All of us probably have horror stories about bad customer service, particularly with the advent of these automated systems that force us to click through multiple options and which do their best to keep us from talking to an actual human being. However, it seems that at least some so-called 'customer service representatives' have even less understanding off what 'service' means than do the soulless machines they are supposed to be so much better than.
In a case posted online, an actual, human representative at AOL actually refused to let a customer cancel his account, even asking as a last resort to speak to the 30-year-old man's father! The customer, who fortuitously was recording the call, then posted it online and received an actual apology from AOL, along with the statement that the representative in question "was no longer with the company".
I should hope not. If that rep WAS still with the company, it would call into question just exactly what AOL was trying to pas off as 'service'. Though I have not been with AOL in a very long time, my wife is still an AOL Japan user and I dread the moment when we actually cancel her account if this is the kind of service we can expect from AOL.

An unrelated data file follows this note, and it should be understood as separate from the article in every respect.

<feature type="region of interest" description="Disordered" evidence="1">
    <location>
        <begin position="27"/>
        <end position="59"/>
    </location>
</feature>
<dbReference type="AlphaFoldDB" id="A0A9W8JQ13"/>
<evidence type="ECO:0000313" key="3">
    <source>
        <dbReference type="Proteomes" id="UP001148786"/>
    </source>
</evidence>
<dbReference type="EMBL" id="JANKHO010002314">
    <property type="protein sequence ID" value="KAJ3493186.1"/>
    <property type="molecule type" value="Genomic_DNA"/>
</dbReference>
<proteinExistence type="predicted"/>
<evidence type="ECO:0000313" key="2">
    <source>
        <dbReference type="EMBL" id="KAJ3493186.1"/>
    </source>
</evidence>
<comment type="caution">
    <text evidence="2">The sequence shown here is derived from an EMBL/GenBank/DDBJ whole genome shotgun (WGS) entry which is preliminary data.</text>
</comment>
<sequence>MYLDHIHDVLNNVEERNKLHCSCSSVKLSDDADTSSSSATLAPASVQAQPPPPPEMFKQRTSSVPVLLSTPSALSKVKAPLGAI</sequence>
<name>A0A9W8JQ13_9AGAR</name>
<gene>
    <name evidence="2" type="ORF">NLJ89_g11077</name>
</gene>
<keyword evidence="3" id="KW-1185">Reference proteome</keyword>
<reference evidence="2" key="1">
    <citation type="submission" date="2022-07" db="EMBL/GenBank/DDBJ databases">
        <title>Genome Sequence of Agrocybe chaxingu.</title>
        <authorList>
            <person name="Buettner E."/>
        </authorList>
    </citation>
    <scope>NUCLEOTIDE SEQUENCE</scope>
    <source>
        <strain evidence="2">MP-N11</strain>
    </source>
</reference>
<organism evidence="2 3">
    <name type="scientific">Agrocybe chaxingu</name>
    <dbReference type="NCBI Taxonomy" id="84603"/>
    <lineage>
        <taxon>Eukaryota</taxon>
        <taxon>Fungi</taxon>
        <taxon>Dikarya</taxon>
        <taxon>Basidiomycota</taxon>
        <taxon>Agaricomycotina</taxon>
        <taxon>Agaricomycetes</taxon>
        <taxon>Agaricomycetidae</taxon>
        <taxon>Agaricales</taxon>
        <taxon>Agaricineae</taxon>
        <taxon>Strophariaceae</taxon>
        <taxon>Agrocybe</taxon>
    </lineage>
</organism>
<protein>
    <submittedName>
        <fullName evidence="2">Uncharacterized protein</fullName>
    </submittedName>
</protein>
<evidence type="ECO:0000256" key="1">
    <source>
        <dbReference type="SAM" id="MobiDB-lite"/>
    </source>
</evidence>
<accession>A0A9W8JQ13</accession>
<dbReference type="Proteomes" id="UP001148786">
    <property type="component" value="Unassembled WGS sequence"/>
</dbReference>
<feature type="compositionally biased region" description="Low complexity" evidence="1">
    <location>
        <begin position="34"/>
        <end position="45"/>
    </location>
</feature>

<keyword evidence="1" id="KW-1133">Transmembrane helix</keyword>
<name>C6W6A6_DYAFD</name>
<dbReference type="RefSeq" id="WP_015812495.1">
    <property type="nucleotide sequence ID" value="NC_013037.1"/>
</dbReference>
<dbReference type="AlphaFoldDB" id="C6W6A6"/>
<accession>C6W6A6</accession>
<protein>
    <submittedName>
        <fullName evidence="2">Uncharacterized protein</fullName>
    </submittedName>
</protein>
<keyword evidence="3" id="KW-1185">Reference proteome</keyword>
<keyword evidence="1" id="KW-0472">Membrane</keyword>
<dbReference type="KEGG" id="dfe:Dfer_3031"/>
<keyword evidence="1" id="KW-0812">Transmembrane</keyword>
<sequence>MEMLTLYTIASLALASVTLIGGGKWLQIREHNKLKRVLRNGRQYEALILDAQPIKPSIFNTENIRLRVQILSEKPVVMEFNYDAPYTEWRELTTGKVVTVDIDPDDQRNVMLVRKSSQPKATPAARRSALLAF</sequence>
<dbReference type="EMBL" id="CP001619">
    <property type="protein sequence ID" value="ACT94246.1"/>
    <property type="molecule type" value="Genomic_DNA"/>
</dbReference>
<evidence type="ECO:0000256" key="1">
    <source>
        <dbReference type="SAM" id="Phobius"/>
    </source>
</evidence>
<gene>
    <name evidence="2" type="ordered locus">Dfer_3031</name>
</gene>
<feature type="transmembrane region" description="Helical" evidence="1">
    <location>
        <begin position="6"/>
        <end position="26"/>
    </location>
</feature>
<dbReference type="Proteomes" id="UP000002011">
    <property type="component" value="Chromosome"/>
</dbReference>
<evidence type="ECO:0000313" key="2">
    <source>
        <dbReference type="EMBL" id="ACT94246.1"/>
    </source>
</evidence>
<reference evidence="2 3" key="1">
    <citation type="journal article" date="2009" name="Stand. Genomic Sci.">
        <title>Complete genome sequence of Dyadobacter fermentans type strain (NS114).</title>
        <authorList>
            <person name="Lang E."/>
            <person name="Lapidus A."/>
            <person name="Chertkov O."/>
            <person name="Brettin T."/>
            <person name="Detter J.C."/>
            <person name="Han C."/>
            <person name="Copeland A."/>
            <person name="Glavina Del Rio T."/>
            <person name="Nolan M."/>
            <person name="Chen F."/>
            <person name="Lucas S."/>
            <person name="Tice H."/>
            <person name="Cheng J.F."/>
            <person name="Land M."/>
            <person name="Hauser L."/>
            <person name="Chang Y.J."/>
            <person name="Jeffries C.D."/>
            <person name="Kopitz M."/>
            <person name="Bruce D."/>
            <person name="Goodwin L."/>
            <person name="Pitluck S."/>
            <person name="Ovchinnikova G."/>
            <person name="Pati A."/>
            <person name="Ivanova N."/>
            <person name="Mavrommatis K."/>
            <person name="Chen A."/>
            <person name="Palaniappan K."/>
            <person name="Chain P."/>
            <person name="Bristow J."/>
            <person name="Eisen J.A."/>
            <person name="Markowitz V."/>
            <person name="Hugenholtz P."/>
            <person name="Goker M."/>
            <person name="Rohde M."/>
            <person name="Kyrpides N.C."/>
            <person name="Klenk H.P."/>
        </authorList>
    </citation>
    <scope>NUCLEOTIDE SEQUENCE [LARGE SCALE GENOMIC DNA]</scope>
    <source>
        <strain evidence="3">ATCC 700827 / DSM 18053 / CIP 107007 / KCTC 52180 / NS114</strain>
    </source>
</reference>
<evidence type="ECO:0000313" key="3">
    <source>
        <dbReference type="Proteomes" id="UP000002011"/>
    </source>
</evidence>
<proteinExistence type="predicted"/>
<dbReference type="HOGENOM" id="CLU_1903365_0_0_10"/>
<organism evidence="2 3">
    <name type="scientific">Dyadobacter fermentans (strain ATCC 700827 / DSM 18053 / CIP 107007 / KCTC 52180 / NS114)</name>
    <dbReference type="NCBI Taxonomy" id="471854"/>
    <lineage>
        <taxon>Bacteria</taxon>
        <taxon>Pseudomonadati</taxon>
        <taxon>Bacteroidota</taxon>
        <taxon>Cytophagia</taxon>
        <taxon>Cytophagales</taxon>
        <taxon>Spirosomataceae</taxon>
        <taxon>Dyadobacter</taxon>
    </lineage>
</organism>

The moral of the story seems to be that many companies (and not a few politicians and members of the Press) have forgotten what 'service' actually means. It would be refreshing if this incident reminded a few of them that they serve at the pleasure of the people and if they cannot provide the kinds of service their constituents expect and deserve, then maybe it is time to send a few of them home. The same is true of the Press, who have clearly forgotten that their role is not to make policy, but rather report it in a clear, unbiased manner. Or if they are biased (which I believe all humans are) then they should at least let their biases show clearly, instead of pretending that they are without bias.
Hat tip to Matt Drudge.